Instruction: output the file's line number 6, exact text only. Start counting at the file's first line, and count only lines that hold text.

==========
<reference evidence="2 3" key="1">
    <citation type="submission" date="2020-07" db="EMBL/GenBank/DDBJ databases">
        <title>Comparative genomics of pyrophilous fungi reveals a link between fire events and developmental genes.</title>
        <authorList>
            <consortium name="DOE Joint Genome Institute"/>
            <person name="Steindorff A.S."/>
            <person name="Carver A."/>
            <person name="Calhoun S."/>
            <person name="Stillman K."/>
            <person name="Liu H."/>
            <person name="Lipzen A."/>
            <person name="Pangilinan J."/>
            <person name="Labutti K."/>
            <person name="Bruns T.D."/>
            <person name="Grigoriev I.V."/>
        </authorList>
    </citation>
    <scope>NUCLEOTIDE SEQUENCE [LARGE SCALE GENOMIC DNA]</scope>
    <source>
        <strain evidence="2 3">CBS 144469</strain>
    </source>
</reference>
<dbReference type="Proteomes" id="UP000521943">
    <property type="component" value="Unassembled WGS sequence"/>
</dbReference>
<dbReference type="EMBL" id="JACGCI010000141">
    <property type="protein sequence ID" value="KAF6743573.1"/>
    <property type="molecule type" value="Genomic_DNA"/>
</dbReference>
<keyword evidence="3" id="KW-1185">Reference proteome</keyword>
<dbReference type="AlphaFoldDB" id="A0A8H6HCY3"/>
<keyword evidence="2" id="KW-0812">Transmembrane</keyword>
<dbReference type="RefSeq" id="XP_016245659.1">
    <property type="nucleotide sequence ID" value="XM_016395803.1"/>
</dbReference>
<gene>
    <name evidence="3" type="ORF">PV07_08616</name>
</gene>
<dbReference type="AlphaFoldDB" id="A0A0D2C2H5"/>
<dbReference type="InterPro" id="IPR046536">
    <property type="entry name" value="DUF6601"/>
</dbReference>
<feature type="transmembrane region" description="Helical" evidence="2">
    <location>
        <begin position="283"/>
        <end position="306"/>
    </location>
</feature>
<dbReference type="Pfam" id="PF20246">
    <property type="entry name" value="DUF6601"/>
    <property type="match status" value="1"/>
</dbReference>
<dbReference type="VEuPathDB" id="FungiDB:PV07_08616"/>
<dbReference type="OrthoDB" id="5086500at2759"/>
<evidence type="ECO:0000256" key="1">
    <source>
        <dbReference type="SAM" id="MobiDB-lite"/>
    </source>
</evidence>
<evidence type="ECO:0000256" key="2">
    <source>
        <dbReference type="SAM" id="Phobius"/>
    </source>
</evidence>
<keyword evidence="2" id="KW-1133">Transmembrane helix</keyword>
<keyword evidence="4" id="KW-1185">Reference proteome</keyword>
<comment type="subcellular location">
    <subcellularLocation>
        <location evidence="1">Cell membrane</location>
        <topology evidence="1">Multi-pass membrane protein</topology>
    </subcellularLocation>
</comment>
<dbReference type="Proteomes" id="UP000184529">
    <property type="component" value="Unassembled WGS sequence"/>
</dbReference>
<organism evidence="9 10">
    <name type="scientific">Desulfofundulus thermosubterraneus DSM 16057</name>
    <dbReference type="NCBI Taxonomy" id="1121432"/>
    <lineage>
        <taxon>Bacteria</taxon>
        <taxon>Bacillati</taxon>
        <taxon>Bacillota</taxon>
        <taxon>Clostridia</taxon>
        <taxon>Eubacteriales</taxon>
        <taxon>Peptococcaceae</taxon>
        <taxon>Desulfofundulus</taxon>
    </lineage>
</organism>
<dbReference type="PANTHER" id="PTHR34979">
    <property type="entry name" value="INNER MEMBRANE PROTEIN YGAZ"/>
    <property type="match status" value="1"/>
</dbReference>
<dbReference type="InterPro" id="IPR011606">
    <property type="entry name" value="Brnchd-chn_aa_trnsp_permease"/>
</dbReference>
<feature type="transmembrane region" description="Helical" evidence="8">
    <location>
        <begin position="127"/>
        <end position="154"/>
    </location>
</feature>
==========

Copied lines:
            <person name="Steindorff A.S."/>